Some people just have too much time on their hands and like to groan and moan about stuff. I agree with Woody, what are they going to do when you smoke a pork shoulder for about 6 hrs? You're not doing anything illegal so let them complain, it's like calling the police because you don't like the color of someones car. We run into that around here too, I live on 12 acres, and it's an agricultural community and has been for 150 years; the first thing the new residents do when the dairy farmer up the street sprays liquid manure of his corn field, is complain about the smell. They move in and want everyone else to change. In my mind you've gone above and beyond being decent, I understand the Property Manager had to talk to you that's his job. But it should end there.
 

john26

Minister of Fire
Oct 27, 2008
564
Wildwood MO
I did a project several years ago in North Conway NH to convert a hospital to Renewable Fuel Oil (an oil subsitute made from wood) to replace #4 fuel oil. The product is made with a process similar to that used to make "liquid smoke" We designed in vapor recovery for transferring the oil from the tanker to the bulk tank but there is a distinct odor of barbeque when they are done unloading. While they were tuning the system when the burners cycled on and off there would be barbeque odor for a few seconds when the burner shut off. My work shoes smelled like barbeque for weeks after geting drips on it. There was an issue with fresh air makeup to one of the operating rooms and the surgeons were complaining that they were smelling barbeque in on occasion while operating. This was the first commercial operation for this product anywhere so it took a bit of tuning but they got rid of the boiler odor. I am no longer involved with it but I think they still get the odor when they a get a tanker load. These smell is concentrated polyaromatic hydrocarbons that are detectible at very dilute levels. I expect metering some of it into the exhaust plume might make a big difference in odor. Anyone want to buy a case of liquid smoke and a metering pump to be guinea pig? ;)

One persons odor is another persons fragrance. Unfortunately I am unsure if it would cover the stench of a stove smouldering without enough air. Of couse the other solution is have two stoves. A big one for winter and smaller one that could be swapped in place for shoulder season. The smaller one would have lower turndown so it would burn cleaner.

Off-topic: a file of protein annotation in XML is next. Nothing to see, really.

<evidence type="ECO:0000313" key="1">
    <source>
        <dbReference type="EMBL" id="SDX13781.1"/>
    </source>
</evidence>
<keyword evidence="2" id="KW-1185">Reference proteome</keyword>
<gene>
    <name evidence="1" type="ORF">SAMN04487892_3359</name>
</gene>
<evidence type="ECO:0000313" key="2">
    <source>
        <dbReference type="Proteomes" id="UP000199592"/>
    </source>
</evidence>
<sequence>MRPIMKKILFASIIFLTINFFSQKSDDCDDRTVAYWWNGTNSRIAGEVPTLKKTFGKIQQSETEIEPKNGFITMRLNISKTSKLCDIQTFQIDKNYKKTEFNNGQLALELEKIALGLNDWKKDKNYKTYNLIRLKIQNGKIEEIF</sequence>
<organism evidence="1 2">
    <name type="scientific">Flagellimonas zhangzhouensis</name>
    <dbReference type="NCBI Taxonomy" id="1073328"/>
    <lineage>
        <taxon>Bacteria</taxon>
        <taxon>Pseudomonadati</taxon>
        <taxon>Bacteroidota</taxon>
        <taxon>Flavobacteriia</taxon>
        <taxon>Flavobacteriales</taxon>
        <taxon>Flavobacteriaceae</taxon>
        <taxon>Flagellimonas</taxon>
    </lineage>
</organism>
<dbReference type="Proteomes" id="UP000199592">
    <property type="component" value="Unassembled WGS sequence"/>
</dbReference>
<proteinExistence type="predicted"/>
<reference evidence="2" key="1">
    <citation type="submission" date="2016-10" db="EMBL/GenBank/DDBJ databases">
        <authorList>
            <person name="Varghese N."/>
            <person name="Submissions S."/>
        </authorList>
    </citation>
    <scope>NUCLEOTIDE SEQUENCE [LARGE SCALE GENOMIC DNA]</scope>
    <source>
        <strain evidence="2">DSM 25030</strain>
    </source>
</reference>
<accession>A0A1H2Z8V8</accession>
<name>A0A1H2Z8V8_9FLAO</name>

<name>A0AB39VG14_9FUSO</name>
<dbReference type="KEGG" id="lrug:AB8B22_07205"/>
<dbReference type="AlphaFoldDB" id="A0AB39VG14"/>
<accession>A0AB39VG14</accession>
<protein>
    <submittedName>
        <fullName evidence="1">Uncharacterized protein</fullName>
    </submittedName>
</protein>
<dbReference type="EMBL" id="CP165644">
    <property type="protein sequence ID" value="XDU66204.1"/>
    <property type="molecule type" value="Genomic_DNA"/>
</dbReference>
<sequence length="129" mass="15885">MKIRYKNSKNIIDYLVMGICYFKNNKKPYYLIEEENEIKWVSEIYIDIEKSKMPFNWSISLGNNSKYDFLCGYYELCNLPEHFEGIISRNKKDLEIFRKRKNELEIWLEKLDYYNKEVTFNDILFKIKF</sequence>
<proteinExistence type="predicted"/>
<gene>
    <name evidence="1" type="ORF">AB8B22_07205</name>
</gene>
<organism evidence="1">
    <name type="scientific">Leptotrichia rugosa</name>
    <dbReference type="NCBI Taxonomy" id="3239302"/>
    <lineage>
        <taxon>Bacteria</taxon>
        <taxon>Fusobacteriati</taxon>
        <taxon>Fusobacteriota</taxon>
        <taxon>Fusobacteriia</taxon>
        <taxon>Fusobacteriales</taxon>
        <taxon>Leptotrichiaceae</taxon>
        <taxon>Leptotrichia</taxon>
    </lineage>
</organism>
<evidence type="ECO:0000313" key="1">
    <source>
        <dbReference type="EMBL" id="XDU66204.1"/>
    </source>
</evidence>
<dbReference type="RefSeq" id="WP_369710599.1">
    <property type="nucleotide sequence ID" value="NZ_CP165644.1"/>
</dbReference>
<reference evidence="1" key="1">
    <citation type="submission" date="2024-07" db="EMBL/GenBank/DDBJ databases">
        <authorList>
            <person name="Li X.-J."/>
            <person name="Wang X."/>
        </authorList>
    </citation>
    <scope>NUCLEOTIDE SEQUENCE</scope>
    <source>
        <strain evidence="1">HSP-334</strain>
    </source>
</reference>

That's funny a few years ago when I had my wood furnace hooked up I would throw bones in it after supper mostly pork shoulders and it smelled like barbecue outside for hours.
 
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Sawset

Minister of Fire
Feb 14, 2015
1,203
Palmyra, WI
it's an agricultural community and has been for 150 years
Irrelevant. 150 yrs ago you're family was trespassing.
They move in and want everyone else to change.
Age old. Shut down the construction industry, tell your kids to blow away, problem solved.
Three guys burn near me. #1, you wouldn't know it other than by the 15-20 oak logs sitting out back, and stacks of firewood near the house. Well seasoned, burns clean, kuddos to him, even if I don't like the guy. #2 goes out every once in a while, cuts up a pickup truck load from the pile of junk laying out back, splits and burns it, then gets more. I'm 1/4mile away, and barely notice that either, even though there is visible smoke drifting by us on the inversion layers. The third place, I don't know what crap they're burning, but the creo smell will choke you and burn your eyes. Again 1/4 mi away. If they were 100ft away, 3 would get a call, 2 may get let known, 1 would get a pass. Doesn't matter one bit if I've lived here a year, or 100. But, the truth is, I would never say anything, and most likely just choke it down. In a rural area, we're really kind of vulnerable, in that, snivelers tend to get the shaft in more ways than one. Those with integrity, maybe a sense of humor, those who are positive and leave people a way out, usually get things to come around eventually. I would probably slip in a comment to someone, keep it positive, let word get around, as it usually does. Nothing seems to last forever.